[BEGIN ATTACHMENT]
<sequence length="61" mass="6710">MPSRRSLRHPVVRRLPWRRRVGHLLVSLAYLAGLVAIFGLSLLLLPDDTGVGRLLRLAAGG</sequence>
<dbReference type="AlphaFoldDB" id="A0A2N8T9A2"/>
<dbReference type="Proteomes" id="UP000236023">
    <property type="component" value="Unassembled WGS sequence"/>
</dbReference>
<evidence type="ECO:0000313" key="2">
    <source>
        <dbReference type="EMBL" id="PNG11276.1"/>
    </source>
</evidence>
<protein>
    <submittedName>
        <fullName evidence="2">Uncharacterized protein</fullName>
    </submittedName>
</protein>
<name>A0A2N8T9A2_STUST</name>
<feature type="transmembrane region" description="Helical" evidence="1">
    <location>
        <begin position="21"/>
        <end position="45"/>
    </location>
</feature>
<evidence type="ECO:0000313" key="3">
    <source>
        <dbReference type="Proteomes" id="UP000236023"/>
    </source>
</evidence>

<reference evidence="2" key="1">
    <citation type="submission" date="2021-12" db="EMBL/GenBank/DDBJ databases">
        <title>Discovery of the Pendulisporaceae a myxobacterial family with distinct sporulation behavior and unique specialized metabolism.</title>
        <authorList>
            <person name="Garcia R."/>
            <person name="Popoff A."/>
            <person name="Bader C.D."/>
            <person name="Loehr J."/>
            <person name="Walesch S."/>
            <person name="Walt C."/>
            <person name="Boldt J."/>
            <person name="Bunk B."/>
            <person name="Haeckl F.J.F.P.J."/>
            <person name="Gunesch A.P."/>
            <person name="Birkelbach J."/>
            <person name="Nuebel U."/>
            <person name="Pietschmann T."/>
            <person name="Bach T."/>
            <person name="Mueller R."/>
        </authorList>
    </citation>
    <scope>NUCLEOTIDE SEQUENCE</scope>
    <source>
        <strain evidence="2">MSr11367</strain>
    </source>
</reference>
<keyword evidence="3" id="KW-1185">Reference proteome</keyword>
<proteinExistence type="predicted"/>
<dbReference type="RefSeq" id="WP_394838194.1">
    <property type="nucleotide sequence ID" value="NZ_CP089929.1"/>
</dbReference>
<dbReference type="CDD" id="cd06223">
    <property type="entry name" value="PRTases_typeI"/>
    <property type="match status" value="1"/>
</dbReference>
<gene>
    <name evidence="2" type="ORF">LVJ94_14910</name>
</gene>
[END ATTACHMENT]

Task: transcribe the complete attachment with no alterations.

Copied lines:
<sequence length="61" mass="6710">MPSRRSLRHPVVRRLPWRRRVGHLLVSLAYLAGLVAIFGLSLLLLPDDTGVGRLLRLAAGG</sequence>
<dbReference type="AlphaFoldDB" id="A0A2N8T9A2"/>
<dbReference type="Proteomes" id="UP000236023">
    <property type="component" value="Unassembled WGS sequence"/>
</dbReference>
<evidence type="ECO:0000313" key="2">
    <source>
        <dbReference type="EMBL" id="PNG11276.1"/>
    </source>
</evidence>
<protein>
    <submittedName>
        <fullName evidence="2">Uncharacterized protein</fullName>
    </submittedName>
</protein>
<name>A0A2N8T9A2_STUST</name>
<feature type="transmembrane region" description="Helical" evidence="1">
    <location>
        <begin position="21"/>
        <end position="45"/>
    </location>
</feature>
<evidence type="ECO:0000313" key="3">
    <source>
        <dbReference type="Proteomes" id="UP000236023"/>
    </source>
</evidence>

<reference evidence="2" key="1">
    <citation type="submission" date="2021-12" db="EMBL/GenBank/DDBJ databases">
        <title>Discovery of the Pendulisporaceae a myxobacterial family with distinct sporulation behavior and unique specialized metabolism.</title>
        <authorList>
            <person name="Garcia R."/>
            <person name="Popoff A."/>
            <person name="Bader C.D."/>
            <person name="Loehr J."/>
            <person name="Walesch S."/>
            <person name="Walt C."/>
            <person name="Boldt J."/>
            <person name="Bunk B."/>
            <person name="Haeckl F.J.F.P.J."/>
            <person name="Gunesch A.P."/>
            <person name="Birkelbach J."/>
            <person name="Nuebel U."/>
            <person name="Pietschmann T."/>
            <person name="Bach T."/>
            <person name="Mueller R."/>
        </authorList>
    </citation>
    <scope>NUCLEOTIDE SEQUENCE</scope>
    <source>
        <strain evidence="2">MSr11367</strain>
    </source>
</reference>
<keyword evidence="3" id="KW-1185">Reference proteome</keyword>
<proteinExistence type="predicted"/>
<dbReference type="RefSeq" id="WP_394838194.1">
    <property type="nucleotide sequence ID" value="NZ_CP089929.1"/>
</dbReference>
<dbReference type="CDD" id="cd06223">
    <property type="entry name" value="PRTases_typeI"/>
    <property type="match status" value="1"/>
</dbReference>
<gene>
    <name evidence="2" type="ORF">LVJ94_14910</name>
</gene>